Juggler of Worlds

Juggler of Worlds

by Larry Niven, Edward M. Lerner

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Juggler of Worlds (Known Space Series) 3.9 out of 5 based on 0 ratings. 32 reviews.
harstan More than 1 year ago
Amalgamated Regional Militia Intel Agent Sigmund Ausfaller works extremely hard to keep aliens from harming the Earth and its colonies. However, the brilliant but obsessed ARM operative determines that the top hazard at the moment comes from the sheep like obsessive Puppeteers. They herd to protect their species from the remotest of threats.--------------- The Puppeteers General Products sector sells items deemed safe to their species to the highest bidder. Recently they sold spaceship hulls that are guaranteed to protect anyone inside from any form of radiation. However, a scientific expedition using a General Products anti-radiation hull arrives with the outside husk in perfect order, but inside everything including the crew has been gutted and mutilated. Sigmund needs to know why while the Puppeteers begin the sale of specialty technology to chosen ones in order to increase their espionage activity until they learn that in several millenniums the galactic core will explode. Reacting to this future threat, the Puppeteers sheepishly vanish leaving behind selected scouts to keep watch on the others pulling strings along the way.---------------------- A Ringworld prequel like FLEET OF WORLDS, JUGGLER OF WORLDS is an engaging science fiction thriller intended to and succeeding in thrilling long time fans of the series. Much of the novel repeats action from the saga although refreshes it to a degree by using someone else¿s interpretation of known events at least to the Ringworld audience. More so than usual the similarities between Sigmund and the Puppeteers are obvious as both are obsessed on preventing external real or perceived threats from harming their species by pulling the strings of others. This is a solid entry though a bit slow as readers know what occurred already.--------- Harriet Klausner
Cynara on LibraryThing More than 1 year ago
The second two books in this series of prequels were a decided improvement over the first. Juggler felt like a Niven book, and despite being rather shamelessly cobbled together out of classic Known Space short stories, at least they were very good short stories. If I'd read them more recently I probably would have enjoyed the new POVs very much. If I'd never read them at all, I might have found the story somewhat episodic, but I wouldn't have noticed it was a retread.On the other hand, it was a pleasure to be properly back inside Known Space with Sigmund Ausfeller as guide. I believe there's also a blink-and-you'll-miss-it reference to Louis Wu. I was looking out for it; if you subtitle your series '200 years before the discovery of the Ringworld", and Ringworld's hero very publicly turns 200 just before he leaves to discover the thing, you'd better have his birth pop up somewhere.
kinnerc on LibraryThing More than 1 year ago
I was a bit nervous when I realised that Juggler of Worlds was to be a retelling of Fleet of Worlds from the human perspective, but I thought, "Hey, I like slight differences like that. It could work."Well, I'm not sure it did. Juggler turned out not only to be a retelling of Fleet from the human perspective, but seemed to be a retelling of a good portion of the short stories of Known Space, including "Neutron Star" and "At the Core" as well as the semi-new story, "Procrustes." Basically we're talking about 30% of the novel collection Crashlander was used heavily as a basis for Juggler and told in such a way that you didn't need to have read those stories to follow along. And that's good I guess...except for those of us who have read those stories.But what got to me was a section of the novel where our heroes go to ß Lyrae and find a statis box...or think they do. This chapter turns out to be a re-telling of "The Soft Weapon," regarded by everyone except, perhaps, Gene Roddenberry, as the weakest link in the 1968 Neutron Star short story collection, from Nessus' point of view. The problem is that the original story is done in 3rd person, so telling it from Nessus' point of view is such a small change that the effect is that Niven & Lerner cut & pasted "The Soft Weapon" directly into Juggler of Worlds!I was less than impressed.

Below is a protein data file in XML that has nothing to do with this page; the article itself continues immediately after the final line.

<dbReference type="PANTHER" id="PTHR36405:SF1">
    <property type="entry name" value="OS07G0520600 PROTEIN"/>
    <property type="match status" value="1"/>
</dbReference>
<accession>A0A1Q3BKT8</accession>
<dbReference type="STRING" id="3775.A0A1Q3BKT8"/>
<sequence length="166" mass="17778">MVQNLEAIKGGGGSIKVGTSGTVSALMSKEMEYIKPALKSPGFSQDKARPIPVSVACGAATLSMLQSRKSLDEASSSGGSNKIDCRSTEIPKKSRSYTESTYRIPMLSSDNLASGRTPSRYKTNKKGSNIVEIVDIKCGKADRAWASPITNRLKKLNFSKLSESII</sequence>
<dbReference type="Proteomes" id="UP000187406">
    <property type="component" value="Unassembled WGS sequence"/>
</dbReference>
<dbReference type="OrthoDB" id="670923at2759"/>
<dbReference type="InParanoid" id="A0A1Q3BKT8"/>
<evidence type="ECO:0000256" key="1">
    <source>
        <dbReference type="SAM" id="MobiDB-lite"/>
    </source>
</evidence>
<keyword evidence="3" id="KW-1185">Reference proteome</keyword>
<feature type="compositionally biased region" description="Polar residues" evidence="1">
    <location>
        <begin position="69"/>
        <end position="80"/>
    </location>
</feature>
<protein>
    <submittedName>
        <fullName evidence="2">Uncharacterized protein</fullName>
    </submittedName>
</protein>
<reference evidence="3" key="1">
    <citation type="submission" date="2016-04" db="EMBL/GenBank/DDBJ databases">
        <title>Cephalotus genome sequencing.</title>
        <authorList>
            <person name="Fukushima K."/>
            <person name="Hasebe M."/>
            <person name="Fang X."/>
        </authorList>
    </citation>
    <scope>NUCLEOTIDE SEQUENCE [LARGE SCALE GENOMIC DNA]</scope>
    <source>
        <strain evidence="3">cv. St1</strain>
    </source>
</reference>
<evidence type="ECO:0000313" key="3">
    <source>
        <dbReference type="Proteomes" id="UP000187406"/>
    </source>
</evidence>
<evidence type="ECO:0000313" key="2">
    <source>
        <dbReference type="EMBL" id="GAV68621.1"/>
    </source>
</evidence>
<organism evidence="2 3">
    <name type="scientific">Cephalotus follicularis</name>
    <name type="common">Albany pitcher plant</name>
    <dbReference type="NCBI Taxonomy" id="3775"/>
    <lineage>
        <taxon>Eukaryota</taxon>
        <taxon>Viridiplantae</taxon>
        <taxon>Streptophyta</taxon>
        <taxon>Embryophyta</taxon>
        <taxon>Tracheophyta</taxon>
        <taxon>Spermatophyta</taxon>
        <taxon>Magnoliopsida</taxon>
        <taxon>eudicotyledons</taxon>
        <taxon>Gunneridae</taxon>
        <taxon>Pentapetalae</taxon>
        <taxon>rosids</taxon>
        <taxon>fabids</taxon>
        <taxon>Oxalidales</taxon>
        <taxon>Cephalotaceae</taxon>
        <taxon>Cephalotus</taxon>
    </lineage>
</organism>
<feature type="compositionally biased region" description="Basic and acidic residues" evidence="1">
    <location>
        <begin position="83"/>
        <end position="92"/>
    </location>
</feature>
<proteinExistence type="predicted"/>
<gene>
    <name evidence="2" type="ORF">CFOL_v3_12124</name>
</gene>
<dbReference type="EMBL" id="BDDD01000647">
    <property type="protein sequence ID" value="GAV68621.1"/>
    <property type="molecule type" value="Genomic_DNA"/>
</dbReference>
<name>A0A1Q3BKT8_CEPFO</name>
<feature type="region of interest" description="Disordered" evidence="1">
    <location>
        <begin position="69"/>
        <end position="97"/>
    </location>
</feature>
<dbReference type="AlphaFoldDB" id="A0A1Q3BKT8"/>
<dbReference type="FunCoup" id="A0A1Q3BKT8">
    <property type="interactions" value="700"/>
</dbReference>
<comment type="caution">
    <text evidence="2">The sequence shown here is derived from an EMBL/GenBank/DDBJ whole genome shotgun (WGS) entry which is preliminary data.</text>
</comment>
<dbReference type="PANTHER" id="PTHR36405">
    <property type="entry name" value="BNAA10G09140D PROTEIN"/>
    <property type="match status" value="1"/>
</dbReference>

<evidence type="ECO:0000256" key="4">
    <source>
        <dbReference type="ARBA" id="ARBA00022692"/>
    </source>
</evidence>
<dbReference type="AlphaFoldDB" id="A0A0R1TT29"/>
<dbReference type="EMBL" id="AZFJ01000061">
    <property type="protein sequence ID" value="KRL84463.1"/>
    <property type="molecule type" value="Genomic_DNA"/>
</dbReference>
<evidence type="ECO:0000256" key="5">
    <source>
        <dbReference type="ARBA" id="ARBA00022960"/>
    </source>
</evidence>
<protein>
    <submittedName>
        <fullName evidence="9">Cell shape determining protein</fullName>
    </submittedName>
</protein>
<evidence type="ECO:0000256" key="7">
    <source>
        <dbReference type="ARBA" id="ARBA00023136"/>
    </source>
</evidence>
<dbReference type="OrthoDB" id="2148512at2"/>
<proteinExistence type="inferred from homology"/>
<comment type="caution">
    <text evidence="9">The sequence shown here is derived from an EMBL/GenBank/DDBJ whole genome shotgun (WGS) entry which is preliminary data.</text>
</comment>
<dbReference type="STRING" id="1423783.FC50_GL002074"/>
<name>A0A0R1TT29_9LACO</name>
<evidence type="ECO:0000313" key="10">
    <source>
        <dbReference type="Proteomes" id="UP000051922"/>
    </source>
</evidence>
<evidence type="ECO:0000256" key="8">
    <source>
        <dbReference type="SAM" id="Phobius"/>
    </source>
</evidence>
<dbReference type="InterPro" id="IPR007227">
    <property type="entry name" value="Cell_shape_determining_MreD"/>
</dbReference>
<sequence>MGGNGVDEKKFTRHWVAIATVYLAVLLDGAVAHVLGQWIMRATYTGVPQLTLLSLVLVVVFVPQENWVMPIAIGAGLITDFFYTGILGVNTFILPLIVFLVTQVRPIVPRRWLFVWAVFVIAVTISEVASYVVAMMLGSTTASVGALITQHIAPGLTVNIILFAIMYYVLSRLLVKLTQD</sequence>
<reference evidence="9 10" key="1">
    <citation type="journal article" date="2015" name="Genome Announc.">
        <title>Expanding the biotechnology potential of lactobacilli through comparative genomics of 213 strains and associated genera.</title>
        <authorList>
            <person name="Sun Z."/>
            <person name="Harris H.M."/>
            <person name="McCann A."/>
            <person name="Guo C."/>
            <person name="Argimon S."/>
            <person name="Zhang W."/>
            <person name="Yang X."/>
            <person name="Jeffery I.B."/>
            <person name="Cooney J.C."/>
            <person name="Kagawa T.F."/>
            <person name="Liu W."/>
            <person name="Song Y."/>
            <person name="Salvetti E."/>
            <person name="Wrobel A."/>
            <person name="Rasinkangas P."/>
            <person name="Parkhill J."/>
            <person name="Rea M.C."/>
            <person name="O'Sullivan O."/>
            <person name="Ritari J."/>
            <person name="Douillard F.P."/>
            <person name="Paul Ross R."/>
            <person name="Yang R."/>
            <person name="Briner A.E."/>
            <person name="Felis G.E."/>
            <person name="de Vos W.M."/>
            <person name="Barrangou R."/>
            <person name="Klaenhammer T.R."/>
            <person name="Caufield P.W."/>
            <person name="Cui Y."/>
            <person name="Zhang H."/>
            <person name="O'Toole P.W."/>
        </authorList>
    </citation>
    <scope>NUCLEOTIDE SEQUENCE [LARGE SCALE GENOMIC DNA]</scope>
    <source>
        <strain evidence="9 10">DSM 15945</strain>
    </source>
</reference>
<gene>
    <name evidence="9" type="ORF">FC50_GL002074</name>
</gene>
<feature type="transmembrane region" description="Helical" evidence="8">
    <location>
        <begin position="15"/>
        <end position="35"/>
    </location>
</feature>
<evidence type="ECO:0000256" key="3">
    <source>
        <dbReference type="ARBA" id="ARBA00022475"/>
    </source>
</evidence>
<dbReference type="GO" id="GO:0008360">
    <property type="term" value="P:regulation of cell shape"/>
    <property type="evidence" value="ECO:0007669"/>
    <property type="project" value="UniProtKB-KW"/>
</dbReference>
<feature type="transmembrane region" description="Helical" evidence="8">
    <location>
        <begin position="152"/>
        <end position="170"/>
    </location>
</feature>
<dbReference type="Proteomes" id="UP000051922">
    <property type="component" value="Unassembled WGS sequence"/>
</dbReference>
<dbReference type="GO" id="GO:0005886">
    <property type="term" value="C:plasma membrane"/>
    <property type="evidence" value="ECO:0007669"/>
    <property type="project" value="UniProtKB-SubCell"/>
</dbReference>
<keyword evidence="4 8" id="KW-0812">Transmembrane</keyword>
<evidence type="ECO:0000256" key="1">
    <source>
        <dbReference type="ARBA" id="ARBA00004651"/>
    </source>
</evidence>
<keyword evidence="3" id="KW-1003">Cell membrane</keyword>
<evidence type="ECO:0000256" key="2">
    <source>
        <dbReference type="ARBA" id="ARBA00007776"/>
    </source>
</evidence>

Anonymous More than 1 year ago
Great story
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Anonymous More than 1 year ago
A great read for anyone, but especially for long-time fans of Known Space. Fills in a lot of the background behind short stories written long ago...great fun!
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theFlyingDutchman More than 1 year ago
It's pretty nice, but unfortunately rather disjointed. The reason is that it's essentially a sequel to about a dozen of the Known Space stories, or a revisiting of the story from a different character's viewpoint. That's a reasonable thing to do (though Heinlein did it better) but it means you don't get a single coherent tale. I was hoping for a sequel to the (very good) "Fleet of Worlds" and while it is that to some extent, it isn't anywhere near as good. Still worth reading.
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